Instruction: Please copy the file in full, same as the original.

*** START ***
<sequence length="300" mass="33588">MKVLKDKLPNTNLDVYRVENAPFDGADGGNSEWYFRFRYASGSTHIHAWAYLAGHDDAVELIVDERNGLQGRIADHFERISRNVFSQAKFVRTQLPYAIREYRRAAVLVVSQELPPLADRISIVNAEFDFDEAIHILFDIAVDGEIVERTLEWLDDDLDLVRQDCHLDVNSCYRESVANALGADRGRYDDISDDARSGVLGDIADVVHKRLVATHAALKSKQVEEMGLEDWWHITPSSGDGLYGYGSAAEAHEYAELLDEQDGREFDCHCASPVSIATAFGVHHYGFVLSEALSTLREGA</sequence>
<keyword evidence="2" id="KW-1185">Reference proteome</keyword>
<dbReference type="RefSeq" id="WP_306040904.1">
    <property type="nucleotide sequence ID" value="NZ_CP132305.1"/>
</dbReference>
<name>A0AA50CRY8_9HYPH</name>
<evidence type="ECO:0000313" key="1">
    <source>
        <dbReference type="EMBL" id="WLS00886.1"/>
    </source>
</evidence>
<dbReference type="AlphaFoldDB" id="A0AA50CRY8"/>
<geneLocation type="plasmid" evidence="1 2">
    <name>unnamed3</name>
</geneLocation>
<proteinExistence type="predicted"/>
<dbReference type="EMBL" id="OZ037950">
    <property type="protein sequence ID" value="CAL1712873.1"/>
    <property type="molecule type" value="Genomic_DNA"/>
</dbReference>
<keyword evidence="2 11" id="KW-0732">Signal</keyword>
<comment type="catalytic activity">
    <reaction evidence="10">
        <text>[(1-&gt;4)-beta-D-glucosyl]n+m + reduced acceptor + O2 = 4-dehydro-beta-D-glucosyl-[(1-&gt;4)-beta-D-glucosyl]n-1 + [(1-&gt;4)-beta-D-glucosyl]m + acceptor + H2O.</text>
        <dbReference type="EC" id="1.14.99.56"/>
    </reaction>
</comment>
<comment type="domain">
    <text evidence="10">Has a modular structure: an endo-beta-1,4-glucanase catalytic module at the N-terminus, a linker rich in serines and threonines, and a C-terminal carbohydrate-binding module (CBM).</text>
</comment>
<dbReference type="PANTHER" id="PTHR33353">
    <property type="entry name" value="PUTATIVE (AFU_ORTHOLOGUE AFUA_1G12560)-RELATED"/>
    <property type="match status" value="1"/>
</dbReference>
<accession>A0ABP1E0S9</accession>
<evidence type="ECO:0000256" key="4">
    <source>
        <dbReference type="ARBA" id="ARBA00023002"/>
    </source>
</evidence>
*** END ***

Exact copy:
<sequence length="300" mass="33588">MKVLKDKLPNTNLDVYRVENAPFDGADGGNSEWYFRFRYASGSTHIHAWAYLAGHDDAVELIVDERNGLQGRIADHFERISRNVFSQAKFVRTQLPYAIREYRRAAVLVVSQELPPLADRISIVNAEFDFDEAIHILFDIAVDGEIVERTLEWLDDDLDLVRQDCHLDVNSCYRESVANALGADRGRYDDISDDARSGVLGDIADVVHKRLVATHAALKSKQVEEMGLEDWWHITPSSGDGLYGYGSAAEAHEYAELLDEQDGREFDCHCASPVSIATAFGVHHYGFVLSEALSTLREGA</sequence>
<keyword evidence="2" id="KW-1185">Reference proteome</keyword>
<dbReference type="RefSeq" id="WP_306040904.1">
    <property type="nucleotide sequence ID" value="NZ_CP132305.1"/>
</dbReference>
<name>A0AA50CRY8_9HYPH</name>
<evidence type="ECO:0000313" key="1">
    <source>
        <dbReference type="EMBL" id="WLS00886.1"/>
    </source>
</evidence>
<dbReference type="AlphaFoldDB" id="A0AA50CRY8"/>
<geneLocation type="plasmid" evidence="1 2">
    <name>unnamed3</name>
</geneLocation>
<proteinExistence type="predicted"/>
<dbReference type="EMBL" id="OZ037950">
    <property type="protein sequence ID" value="CAL1712873.1"/>
    <property type="molecule type" value="Genomic_DNA"/>
</dbReference>
<keyword evidence="2 11" id="KW-0732">Signal</keyword>
<comment type="catalytic activity">
    <reaction evidence="10">
        <text>[(1-&gt;4)-beta-D-glucosyl]n+m + reduced acceptor + O2 = 4-dehydro-beta-D-glucosyl-[(1-&gt;4)-beta-D-glucosyl]n-1 + [(1-&gt;4)-beta-D-glucosyl]m + acceptor + H2O.</text>
        <dbReference type="EC" id="1.14.99.56"/>
    </reaction>
</comment>
<comment type="domain">
    <text evidence="10">Has a modular structure: an endo-beta-1,4-glucanase catalytic module at the N-terminus, a linker rich in serines and threonines, and a C-terminal carbohydrate-binding module (CBM).</text>
</comment>
<dbReference type="PANTHER" id="PTHR33353">
    <property type="entry name" value="PUTATIVE (AFU_ORTHOLOGUE AFUA_1G12560)-RELATED"/>
    <property type="match status" value="1"/>
</dbReference>
<accession>A0ABP1E0S9</accession>
<evidence type="ECO:0000256" key="4">
    <source>
        <dbReference type="ARBA" id="ARBA00023002"/>
    </source>
</evidence>